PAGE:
Mike Hekkers already knows cruise ship emissions have some impact on the air in his front yard, but he’s about to have some hard data about what’s in the air.
Hekkers’ yard is the site of one of 21 air quality monitors that are being installed around downtown Juneau by the Alaska Department of Environmental Conservation for the first ambient air study in Juneau in 17 years.
“I think it’s really important to see how dangerous this pollution is — assuming it is dangerous,” Hekkers said in an interview with the Juneau Empire. “My son, he’s 15, he’s been breathing this air most of his life.”
The monitors will remain up through at least some of October in order to gather data about air quality in Juneau before, during and after cruise ship season, said Barbara Trost, environmental program manager for the Division of Air Quality.
They are clustered around downtown, near the docks and the Flats neighborhood, Trost said.
Hekkers volunteered to have an air monitor placed on his property.
He said that if the wind blows a certain way, the fumes are “really bad” at his home on Third Street between Harris Street and Gold Street.
That observation led to multiple calls to DEC, which in turn led to an offer for Hekkers to host a PurpleAir sensor on his shed.
He’s not the only one who has been making calls. Over the past two years, there have been 223 public complaints about cruise ships received by the DEC.
Public interest is a major reason the study is happening, Trost said.
Hekkers provides power to the small device, which uses a laser to provide measurements of particulate matter in the air.
Trost said the study is expected to cost about $45,000. About half of that total comes from equipment expenses, she said.
Much of the funding for the project is provided by fines paid by cruise ships that violated DEC guidelines, Trost said. Last year, there were nine violations statewide, with one in Juneau, based on 480 opacity readings, 202 of which happened in Juneau, according to the cruise ship program’s annual report.
The devices record and report data in real time through a wireless internet connection. That information can then be reviewed online at PurpleAir.com/map.
Also, Trost said the DEC’s website will eventually host data from the devices on the page for the Juneau air quality monitoring project.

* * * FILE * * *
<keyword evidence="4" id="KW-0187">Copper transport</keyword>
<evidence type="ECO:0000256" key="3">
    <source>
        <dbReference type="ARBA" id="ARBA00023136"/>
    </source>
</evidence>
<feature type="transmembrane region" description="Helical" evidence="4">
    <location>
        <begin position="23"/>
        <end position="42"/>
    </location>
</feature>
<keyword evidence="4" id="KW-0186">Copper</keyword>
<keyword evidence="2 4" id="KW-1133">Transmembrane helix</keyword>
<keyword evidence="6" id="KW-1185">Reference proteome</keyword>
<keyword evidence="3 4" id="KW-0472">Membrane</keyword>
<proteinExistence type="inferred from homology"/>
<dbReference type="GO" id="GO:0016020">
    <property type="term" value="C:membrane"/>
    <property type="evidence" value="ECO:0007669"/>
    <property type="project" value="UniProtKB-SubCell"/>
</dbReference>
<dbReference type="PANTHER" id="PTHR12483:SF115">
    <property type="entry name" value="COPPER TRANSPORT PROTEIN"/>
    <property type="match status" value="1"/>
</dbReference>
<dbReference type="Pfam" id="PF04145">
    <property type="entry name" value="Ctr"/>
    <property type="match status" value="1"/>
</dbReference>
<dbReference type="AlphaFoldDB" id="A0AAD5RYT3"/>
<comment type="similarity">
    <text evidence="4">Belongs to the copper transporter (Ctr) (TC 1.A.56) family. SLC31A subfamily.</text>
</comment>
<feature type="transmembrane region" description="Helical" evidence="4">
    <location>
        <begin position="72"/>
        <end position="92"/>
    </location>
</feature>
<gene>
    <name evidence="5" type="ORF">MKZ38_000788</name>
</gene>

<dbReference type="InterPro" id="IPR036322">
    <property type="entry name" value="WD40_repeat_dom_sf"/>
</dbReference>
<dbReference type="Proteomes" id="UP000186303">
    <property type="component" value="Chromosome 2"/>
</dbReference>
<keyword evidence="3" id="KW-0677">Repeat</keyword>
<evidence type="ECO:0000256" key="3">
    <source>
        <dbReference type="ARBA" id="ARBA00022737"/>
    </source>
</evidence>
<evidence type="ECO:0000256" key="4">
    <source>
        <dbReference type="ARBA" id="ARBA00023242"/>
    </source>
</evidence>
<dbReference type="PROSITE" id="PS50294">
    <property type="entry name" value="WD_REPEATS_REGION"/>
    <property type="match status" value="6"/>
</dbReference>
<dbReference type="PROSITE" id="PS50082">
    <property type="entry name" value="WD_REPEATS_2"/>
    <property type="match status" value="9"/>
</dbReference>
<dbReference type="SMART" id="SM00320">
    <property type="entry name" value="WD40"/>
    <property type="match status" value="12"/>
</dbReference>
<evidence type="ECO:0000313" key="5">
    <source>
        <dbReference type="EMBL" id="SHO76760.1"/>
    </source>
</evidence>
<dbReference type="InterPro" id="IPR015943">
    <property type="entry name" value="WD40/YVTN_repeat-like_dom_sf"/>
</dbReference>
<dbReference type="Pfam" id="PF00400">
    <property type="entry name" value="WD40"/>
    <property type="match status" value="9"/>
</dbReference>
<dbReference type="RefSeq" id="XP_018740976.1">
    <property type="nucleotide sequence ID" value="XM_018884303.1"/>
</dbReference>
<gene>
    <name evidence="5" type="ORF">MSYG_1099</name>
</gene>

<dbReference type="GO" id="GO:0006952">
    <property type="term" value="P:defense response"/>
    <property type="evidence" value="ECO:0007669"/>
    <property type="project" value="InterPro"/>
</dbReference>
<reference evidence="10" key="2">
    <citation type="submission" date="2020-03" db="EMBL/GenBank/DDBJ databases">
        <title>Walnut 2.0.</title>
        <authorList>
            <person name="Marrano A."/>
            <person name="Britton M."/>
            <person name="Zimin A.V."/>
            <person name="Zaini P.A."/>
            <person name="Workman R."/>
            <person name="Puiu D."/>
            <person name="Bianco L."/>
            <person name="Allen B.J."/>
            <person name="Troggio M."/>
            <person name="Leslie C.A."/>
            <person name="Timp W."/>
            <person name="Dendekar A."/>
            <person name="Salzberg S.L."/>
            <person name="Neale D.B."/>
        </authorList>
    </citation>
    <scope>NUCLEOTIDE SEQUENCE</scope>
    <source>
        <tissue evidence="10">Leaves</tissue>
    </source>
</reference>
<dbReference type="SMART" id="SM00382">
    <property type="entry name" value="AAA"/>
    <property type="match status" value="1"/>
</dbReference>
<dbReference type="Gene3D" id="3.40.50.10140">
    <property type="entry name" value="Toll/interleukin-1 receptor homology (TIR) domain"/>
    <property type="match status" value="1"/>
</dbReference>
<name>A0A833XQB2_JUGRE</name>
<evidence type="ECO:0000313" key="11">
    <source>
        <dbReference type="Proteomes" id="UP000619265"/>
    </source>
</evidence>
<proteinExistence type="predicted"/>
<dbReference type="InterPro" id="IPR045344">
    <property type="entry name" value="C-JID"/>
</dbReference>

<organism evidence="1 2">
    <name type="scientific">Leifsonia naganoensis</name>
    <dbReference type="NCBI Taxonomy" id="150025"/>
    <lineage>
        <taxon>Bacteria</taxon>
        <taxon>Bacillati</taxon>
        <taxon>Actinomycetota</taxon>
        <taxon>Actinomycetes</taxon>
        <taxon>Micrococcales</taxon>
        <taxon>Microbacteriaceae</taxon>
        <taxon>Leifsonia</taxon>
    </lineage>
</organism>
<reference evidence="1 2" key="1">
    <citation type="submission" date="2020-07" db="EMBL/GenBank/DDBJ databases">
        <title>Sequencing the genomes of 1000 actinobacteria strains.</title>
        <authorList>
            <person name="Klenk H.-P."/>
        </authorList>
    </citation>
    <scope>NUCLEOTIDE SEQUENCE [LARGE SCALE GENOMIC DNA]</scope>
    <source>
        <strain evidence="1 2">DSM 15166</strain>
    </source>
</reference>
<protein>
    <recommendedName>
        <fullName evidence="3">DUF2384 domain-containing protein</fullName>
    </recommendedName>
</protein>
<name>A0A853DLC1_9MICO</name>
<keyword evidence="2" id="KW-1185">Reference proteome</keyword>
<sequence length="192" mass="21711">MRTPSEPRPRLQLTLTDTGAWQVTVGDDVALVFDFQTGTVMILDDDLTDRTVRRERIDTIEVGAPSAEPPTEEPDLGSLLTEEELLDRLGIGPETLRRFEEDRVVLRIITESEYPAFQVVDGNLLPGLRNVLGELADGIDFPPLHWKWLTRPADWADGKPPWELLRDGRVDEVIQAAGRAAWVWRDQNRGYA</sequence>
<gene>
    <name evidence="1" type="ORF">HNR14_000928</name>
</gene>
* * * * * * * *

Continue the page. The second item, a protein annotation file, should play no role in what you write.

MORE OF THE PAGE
Trost said the DEC data will focus more on hourly figures since health standards for particulate matter are based on a longer time period.
The health standard for Particulate Matter 2.5, which is what the air monitors will measure, is 35 micrograms per cubic meter over a 24-hour period.
Hekkers said the device on his property isn’t yet providing data, but once it is he will be interested to see how the numbers relate to what he can already smell and see.
“I will definitely check in on it when we’ve got a smoke plume downtown, and/or when I can smell it in the front yard,” Hekkers said.
In addition to the PurpleAir monitors, Trost said there will be about 10 sulfur dioxide sensors around downtown Juneau. The health standard for sulfur dioxide is 75 parts per billion for an hour period.
The Ogawa sensors will not offer instant feedback.
“There’s a pad that has a chemical on it, and as the air moves over the pad, the SO2 in the air reacts,” Trost said. “That pad is rinsed, and that solution is then sent to the lab, and they analyze it.”
She said that means there is a limited number of analyses that can be done.
“We’re going to mostly do them in June and July,” Trost said. “We’re doing the heaviest cruise ship traffic is the idea.”
Thirty-seven ships, 567 voyages and 1.31 million passengers are projected to come to Juneau in 2019, according to Cruise Lines International Association. That’s a 19-percent increase from 2017, when visitors spent $705 million in Southeast Alaska, according to CLIA.
Depending on the results from the study and availability of funding, DEC may also conduct a more in-depth study that could include monitoring for additional pollutants and the use of more costly and accurate equipment or establish a long-term air quality monitoring network in downtown Juneau to provide a reliable baseline of air quality conditions from cruise ship visits.
Trost said she expects there to be some sort of public presentation of the information collected during the study, but she was not sure when exactly that would take place and how long it might take to analyze the data collected.
“We’re definitely going to have some outreach based on public interest,” Trost said. “That really is what urged this study.”
• Contact reporter Ben Hohenstatt at (907)523-2243 or email@example.com. Follow him on Twitter at @BenHohenstatt.